- Hurt Go Happy by Ginny Rorby: Winner of the Schneider Family Book Award (Teen Category Ages 13-18) for books that embody the artistic expression of the disability experience for child and adolescent audiences.
- Orson Scott Card is the recipient of the 2008 Margaret A. Edwards Award for lifetime achievement in writing for young adults honoring his outstanding lifetime contribution to writing for teens for his novels “Ender's Game” and “Ender's Shadow.”
- The Poet Slave of Cuba: A Biography of Juan Francisco Manzano by Margarita Engle and illustrated by Sean Qualls is the 2008 Pura Belpré Author Award recipient. This award honors Latino authors and illustrators whose work best portrays, affirms and celebrates the Latino cultural experience in children's books.
- Yuyi Morales, illustrator of Los Gatos Black on Halloween is the winner of the 2008 Pura Belpré Illustrator Award. Los Gatos Black on Halloween, written by Marisa Montes, is also a 2008 Pura Belpré Honor Book
- Elijah of Buxton by Christopher Paul Curtis: Winner of the Coretta Scott King Book Award, Newbery Honor book
- The Invention of Hugo Cabret by Brian Selznick: Winner of the Caldecott Medal for the most distinguished American picture book for children.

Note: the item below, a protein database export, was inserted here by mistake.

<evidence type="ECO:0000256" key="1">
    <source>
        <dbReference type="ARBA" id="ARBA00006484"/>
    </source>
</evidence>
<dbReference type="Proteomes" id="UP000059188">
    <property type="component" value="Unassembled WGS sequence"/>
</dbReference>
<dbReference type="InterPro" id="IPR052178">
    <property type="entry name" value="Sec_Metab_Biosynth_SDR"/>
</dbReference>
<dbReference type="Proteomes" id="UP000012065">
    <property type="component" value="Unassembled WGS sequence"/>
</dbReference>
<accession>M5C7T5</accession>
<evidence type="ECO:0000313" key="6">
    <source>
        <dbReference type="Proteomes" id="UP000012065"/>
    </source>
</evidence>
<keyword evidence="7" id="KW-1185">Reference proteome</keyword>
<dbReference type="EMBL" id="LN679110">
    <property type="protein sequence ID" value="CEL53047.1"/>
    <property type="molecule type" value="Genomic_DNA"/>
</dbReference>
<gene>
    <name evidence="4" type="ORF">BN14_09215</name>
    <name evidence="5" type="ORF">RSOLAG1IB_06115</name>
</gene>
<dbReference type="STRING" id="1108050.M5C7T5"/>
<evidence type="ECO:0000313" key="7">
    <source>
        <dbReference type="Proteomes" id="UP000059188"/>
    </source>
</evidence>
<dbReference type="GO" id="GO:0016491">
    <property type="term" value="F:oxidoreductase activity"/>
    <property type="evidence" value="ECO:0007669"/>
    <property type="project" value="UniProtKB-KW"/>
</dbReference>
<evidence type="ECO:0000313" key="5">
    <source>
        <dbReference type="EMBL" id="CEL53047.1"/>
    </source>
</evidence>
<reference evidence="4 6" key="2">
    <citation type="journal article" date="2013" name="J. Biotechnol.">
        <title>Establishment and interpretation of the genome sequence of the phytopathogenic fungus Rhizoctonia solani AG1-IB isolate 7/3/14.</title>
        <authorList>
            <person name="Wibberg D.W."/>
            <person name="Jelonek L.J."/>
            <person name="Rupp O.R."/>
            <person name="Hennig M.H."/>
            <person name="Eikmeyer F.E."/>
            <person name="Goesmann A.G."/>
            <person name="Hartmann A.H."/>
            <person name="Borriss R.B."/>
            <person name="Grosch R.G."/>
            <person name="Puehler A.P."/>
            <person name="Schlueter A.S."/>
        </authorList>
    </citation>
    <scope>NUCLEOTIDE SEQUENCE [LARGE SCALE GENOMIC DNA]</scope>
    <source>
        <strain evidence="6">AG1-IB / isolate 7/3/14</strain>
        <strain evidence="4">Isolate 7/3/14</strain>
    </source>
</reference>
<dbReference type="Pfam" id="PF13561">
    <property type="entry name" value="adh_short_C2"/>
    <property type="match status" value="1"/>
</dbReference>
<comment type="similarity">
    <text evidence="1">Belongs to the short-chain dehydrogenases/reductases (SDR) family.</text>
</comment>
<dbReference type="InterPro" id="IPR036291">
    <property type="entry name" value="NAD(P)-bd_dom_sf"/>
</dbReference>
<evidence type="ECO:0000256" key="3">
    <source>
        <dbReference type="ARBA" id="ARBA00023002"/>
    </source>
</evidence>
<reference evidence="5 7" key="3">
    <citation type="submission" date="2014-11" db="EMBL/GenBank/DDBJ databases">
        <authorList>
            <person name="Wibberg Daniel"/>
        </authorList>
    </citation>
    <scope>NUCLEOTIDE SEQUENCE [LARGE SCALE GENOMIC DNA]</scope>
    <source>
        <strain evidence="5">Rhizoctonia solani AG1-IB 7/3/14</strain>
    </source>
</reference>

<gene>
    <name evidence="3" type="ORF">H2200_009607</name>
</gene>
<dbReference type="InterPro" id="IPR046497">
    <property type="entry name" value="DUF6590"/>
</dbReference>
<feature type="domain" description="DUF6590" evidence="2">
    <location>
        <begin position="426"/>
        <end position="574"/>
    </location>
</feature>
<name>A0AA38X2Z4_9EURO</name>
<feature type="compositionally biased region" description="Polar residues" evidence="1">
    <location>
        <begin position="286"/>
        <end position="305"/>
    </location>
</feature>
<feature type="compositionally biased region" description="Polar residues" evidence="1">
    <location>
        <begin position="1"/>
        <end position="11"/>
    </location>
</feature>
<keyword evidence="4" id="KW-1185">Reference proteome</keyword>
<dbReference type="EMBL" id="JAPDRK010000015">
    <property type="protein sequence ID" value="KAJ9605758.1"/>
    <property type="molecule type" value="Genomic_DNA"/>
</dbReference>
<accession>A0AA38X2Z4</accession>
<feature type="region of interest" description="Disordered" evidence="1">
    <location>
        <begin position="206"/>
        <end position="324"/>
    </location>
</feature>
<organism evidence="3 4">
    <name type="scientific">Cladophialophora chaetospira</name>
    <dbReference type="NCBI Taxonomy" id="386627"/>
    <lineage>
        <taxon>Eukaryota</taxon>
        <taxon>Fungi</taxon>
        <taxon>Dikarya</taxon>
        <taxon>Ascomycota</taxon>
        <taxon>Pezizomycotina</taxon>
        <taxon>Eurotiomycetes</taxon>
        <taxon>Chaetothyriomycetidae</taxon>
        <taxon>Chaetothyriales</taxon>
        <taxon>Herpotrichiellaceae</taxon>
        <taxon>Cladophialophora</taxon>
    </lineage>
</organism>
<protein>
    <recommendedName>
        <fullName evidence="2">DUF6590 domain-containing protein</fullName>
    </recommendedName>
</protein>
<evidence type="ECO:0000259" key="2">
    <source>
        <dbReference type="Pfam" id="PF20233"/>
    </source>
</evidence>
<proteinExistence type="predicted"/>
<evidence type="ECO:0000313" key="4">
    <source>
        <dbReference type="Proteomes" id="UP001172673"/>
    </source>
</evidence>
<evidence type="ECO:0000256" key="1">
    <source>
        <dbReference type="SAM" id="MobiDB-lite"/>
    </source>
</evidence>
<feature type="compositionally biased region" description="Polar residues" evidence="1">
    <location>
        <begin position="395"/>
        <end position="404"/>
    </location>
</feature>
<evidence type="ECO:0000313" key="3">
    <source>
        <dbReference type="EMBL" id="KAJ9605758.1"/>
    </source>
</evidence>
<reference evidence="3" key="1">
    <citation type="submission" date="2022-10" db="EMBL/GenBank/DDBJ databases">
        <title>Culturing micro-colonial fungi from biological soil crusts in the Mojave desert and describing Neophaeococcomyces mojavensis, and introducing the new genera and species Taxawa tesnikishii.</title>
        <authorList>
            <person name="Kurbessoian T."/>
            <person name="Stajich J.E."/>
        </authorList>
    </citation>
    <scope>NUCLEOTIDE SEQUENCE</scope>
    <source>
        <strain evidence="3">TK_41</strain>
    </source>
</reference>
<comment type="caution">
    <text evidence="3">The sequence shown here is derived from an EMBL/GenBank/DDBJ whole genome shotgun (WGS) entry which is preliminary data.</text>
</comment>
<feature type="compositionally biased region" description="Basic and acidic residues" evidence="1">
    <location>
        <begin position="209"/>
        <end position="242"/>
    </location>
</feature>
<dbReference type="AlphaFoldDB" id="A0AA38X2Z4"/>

- Henry's Freedom Box: A True Story from the Underground Railroad illustrated by Kadir Nelson, written by Ellen Levine was named a Caldecott Honor Book
- Mister Pip by Lloyd Jones was given the Alex Award as one of the 10 best adult books that appeal to teen audiences.
Wednesday, January 9, 2008
You can test your de Beauvoir knowledge at the Guardian's quiz.
Tuesday, January 8, 2008
Monday, January 7, 2008
I have to admit that mysteries often fall way down to the bottom of my to-be-read piles or wait for the airport. Which is absolutely ridiculous given how much I enjoy reading them and how well they sell in the library market particularly. I suppose since I can sell a "brand" mystery writer easily without having read the book, I feel guilty indulging. But I'm definitely going to rectify this in the future - thank God Rebus has retired!
Thursday, January 3, 2008